Los Angeles Former Los Angeles Dodgers catcher John Roseboro, forever remembered as the player Juan Marichal clubbed over the head with a bat during a game in 1965, died at 69.
Roseboro died Friday at Cedars-Sinai Medical Center, said publicist Carole Wade.
The cause of death was not specified. Wade said that Roseboro's reported medical problems recently included heart trouble, prostate cancer and strokes.
Roseboro, who succeeded Roy Campanella as the Dodgers' full-time catcher, played for Los Angeles from 1957-67 and was a four-time All-Star. He was the starting catcher in the 1959, 1963, 1965 and 1966 World Series, with the Dodgers winning the championship the first three times.
Still, Roseboro will always be known for the attack on Aug. 22, 1965, at Candlestick Park.
Marichal contended Roseboro returned a pitch close to his head while he was batting. The future Hall of Fame pitcher hit Roseboro over the head twice, opening a 2-inch gash that sent blood flowing down the catcher's face.
The Giants and Dodgers, already heated rivals battling for the NL pennant, got into a brawl that lasted 14 minutes.
NL president Warren Giles suspended Marichal for eight games and fined him $1,750. He also forbid Marichal from traveling to Los Angeles for the final Giants-Dodgers series of the season.
Roseboro said he did nothing to provoke Marichal and later sued him for $110,000 in damages.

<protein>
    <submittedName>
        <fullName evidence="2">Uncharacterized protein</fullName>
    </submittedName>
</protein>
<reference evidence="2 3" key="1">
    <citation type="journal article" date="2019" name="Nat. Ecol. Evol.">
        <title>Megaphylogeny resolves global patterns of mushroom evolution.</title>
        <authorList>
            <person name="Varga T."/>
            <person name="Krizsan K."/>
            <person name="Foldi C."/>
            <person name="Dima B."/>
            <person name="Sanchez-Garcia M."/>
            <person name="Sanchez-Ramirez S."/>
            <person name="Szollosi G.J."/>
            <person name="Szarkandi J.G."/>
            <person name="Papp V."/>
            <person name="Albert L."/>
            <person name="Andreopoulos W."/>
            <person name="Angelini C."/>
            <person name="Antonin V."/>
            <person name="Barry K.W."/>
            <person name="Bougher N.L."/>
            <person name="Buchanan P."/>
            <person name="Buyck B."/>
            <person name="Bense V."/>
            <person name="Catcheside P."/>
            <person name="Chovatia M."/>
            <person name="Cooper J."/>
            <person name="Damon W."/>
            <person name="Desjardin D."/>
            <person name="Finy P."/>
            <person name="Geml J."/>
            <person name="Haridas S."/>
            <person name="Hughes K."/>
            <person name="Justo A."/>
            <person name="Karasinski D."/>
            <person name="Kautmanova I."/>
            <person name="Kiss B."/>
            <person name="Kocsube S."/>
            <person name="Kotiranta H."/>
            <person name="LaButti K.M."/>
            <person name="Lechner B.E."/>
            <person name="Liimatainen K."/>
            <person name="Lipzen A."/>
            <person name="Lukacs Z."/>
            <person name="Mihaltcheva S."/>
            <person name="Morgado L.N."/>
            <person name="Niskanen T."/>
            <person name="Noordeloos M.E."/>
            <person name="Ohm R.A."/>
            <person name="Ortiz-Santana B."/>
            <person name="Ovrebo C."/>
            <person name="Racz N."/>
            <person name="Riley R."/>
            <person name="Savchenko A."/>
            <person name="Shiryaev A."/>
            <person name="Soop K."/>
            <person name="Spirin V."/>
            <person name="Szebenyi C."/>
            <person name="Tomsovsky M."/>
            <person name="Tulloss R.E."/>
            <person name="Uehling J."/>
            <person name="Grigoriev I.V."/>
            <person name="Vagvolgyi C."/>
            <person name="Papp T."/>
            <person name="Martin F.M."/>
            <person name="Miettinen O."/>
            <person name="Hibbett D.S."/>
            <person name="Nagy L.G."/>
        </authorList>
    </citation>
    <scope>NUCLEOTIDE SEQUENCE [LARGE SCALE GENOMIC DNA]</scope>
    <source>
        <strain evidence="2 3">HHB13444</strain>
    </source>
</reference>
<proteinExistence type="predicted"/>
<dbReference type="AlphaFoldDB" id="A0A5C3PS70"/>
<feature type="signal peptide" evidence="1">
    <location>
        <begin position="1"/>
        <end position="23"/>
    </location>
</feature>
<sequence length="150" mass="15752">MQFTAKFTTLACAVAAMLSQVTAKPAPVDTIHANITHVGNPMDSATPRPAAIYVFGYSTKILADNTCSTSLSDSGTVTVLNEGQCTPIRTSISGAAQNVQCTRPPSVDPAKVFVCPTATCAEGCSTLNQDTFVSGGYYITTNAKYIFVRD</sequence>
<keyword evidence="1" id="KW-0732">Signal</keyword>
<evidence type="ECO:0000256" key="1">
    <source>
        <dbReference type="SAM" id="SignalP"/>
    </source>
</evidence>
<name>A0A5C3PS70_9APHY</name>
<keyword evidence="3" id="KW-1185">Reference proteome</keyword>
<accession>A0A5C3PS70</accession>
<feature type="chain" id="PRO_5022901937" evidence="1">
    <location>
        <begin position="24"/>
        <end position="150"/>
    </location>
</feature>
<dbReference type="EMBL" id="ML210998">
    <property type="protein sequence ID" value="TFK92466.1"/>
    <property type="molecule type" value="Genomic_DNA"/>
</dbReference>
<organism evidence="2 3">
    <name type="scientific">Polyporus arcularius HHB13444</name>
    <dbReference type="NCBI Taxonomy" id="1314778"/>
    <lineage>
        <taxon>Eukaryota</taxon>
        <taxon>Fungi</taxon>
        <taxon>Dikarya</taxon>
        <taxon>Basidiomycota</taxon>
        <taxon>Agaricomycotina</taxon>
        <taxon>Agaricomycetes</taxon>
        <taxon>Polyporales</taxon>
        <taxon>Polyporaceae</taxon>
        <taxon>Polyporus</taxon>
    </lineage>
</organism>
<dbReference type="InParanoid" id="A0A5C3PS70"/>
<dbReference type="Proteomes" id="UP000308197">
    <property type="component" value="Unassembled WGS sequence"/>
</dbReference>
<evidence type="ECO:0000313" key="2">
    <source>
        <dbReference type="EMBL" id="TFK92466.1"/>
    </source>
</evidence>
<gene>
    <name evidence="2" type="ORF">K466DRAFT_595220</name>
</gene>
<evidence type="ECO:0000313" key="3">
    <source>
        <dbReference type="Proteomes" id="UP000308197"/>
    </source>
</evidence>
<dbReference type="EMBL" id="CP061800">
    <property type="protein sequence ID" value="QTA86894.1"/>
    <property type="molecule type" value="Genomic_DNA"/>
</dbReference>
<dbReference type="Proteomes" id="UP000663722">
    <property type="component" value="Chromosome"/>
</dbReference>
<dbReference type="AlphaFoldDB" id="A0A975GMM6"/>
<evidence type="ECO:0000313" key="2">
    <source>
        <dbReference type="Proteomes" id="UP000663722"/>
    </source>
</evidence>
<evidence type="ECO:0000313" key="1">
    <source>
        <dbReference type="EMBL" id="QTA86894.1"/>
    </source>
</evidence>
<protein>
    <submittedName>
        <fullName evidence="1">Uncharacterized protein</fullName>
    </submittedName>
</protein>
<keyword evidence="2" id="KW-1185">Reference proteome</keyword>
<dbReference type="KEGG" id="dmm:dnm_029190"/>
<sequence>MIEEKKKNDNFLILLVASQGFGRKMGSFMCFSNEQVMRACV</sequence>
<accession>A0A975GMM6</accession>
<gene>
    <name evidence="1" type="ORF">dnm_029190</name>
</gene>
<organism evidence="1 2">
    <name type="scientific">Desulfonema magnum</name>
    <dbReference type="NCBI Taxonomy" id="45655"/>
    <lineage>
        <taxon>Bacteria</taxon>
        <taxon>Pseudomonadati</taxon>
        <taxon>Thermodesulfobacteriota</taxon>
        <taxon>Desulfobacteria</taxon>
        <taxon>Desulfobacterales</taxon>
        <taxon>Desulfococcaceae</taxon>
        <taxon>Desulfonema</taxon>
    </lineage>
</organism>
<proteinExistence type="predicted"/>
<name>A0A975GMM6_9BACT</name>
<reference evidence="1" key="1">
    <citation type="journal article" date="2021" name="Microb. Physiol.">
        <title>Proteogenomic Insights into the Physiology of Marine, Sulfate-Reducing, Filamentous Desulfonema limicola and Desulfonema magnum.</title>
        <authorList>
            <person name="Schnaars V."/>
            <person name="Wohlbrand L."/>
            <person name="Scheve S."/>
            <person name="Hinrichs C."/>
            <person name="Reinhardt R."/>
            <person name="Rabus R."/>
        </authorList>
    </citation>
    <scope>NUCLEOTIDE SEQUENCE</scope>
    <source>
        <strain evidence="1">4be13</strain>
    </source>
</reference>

After years of bitterness, they became friends in the 1980s, getting together occasionally at old-timers' games or golf tournaments.
"Our friendship is very good," Marichal said on the 25th anniversary of the beating.
A left-handed hitter, Roseboro had a lifetime batting average of .249 in 14 seasons with the Dodgers, Minnesota Twins and Washington Senators. He was a member of the National League All-Star team in 1958, 1961 and 1962 and the American League All-Star team in 1969.
After completing his playing career with Washington in 1970, he coached for the Senators in 1971 and for the then-California Angels from 1972-74. He served as a minor league batting instructor for the Dodgers in 1977-78, and then briefly returned as a minor league catching instructor in 1987.
Roseboro and his wife, Barbara Fouch Roseboro, also owned a Beverly Hills public relations firm.
In addition to his wife, he is survived by a daughter, Morgan.
Plans for a memorial service were pending.